Summary: Important consequences play out in the day-to-day social exchanges within a school community. Recent research shows that social trust among teachers, parents, and school leaders improves much of the routine work of schools and is a key resource for reform. This article discusses social trust in schools, factors that help to shape it and what benefits it produces. A longitudinal study of 400 Chicago elementary schools shows the central role of relational trust in building effective education communities.
Summary: U.S. Department Of Education Calls For Action To Develop 21st Century Citizens, Strengthen Democracy
Summary: This popular article by the author Alfie Kohn gives stories and cites plentiful research showing the benefit of giving students greater decision-making power in their learning. He describes studies finding that greater choice and support for self-determination leads to more creativity, higher attendance, and greater achievement on standardize tests.
Summary: This is one of the most readable articles explaining research that shows the value of exploration and discovery in learning in contrast to direct instruction. The author, University of California-Berkeley professor and research Alison Gopnick, describes two studies in which young children display more curiosity and creativity when they can explore a new object without direct teaching than when they are first taught from a teacher about how the object works. This is a powerful article and research summary that you can share with principals, teachers, parents, and others to help them understand the difference between direct instruction and exploration in learning.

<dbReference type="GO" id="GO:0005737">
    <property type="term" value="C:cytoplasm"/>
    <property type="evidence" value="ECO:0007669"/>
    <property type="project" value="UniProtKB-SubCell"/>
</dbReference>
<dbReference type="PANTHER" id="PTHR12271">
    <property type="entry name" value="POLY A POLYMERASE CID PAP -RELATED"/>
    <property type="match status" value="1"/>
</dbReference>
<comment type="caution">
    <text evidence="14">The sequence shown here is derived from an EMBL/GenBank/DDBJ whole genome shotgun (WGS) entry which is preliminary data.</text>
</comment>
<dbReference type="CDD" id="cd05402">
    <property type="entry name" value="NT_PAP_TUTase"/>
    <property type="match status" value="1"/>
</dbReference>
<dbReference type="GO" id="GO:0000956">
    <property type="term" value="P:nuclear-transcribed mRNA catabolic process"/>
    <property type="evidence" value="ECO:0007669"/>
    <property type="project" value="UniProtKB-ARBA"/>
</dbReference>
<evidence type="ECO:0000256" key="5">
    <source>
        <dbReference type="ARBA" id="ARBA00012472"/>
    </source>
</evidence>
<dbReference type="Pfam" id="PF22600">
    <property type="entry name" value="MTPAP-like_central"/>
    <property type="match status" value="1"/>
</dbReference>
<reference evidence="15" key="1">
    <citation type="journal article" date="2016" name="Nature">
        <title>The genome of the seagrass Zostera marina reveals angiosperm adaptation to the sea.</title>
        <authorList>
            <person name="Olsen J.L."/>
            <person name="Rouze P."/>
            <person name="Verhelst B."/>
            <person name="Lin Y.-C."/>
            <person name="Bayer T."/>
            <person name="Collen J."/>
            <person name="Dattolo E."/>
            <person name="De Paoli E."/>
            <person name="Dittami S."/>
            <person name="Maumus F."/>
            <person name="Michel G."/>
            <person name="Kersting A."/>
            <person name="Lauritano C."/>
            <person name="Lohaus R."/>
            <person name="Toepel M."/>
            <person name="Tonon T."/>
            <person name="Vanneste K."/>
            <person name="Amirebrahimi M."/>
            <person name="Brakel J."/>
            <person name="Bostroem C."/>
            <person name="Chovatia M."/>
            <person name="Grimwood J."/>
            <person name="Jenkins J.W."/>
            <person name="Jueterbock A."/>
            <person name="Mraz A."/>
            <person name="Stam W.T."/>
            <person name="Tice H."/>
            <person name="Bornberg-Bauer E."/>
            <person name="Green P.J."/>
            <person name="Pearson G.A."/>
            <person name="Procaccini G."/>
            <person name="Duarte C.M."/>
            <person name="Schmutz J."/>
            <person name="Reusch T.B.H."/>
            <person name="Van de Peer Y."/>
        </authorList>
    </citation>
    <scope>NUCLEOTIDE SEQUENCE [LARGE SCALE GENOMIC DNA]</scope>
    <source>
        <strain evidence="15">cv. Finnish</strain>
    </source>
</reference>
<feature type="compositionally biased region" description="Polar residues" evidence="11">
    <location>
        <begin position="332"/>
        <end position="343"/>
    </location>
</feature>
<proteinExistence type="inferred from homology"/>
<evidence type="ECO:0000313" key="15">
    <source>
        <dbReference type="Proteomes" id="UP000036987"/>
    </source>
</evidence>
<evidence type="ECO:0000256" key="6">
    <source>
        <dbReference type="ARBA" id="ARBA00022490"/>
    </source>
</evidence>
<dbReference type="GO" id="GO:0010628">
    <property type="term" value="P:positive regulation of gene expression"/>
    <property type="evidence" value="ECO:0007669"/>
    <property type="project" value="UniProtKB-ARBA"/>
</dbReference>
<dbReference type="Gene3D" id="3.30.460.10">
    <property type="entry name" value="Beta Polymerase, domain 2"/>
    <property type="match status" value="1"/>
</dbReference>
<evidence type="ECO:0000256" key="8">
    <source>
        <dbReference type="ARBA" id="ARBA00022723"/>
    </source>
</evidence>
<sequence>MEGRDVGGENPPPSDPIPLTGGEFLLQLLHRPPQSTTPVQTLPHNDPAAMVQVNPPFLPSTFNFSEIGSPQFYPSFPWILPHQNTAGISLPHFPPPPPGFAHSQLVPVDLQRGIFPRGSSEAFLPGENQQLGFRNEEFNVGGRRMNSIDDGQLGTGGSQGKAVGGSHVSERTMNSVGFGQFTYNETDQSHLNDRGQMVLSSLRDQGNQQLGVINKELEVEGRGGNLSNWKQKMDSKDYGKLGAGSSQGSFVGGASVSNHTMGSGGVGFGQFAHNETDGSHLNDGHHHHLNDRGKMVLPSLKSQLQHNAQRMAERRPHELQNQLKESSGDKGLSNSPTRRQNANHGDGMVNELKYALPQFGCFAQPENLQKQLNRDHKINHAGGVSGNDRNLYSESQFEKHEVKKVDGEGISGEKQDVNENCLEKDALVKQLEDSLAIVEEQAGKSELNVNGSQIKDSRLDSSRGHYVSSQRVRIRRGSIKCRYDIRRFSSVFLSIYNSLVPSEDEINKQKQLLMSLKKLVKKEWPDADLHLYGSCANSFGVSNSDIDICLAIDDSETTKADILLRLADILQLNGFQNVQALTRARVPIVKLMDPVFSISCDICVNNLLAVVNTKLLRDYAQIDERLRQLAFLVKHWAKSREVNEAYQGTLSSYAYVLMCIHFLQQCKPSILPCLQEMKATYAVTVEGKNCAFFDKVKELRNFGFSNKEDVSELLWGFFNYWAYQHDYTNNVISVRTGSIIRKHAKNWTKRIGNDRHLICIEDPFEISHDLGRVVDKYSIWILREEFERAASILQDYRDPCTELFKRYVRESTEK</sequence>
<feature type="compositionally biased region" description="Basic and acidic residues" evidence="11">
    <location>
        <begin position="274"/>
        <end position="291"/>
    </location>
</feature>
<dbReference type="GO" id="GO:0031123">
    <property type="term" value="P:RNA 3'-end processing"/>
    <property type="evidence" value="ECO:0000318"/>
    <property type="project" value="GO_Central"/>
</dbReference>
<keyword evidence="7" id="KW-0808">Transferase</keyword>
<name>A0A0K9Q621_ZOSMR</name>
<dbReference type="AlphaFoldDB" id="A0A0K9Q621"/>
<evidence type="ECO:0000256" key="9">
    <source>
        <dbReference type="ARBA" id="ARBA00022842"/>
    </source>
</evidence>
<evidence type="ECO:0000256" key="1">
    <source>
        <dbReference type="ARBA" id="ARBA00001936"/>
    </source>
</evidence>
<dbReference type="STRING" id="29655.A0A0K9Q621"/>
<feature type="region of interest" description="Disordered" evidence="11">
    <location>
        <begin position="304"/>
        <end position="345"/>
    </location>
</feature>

Summary: Today's world is not the one we want - climate change, financial collapse, poverty, and war leave many feeling overwhelmed and hopeless. YES! Magazine empowers people with the vision and tools to create a healthy planet and vibrant communities. We do this by reframing issues and outlining a path forward, giving a voice to the people who are making change, and offering resources to use and pass along.
Summary: There are an abundance of theories about why the arts should be in young people's lives. This article summarizes a decade of research by a team of anthropologists in after-school programs considered high quality by students. It highlights common successful characteristics in programs, whether of academic, sport, community service, or arts focus. The surprising element uncovered by the study is that the prominence of "risk" in arts-based programs makes them especially developmental sites.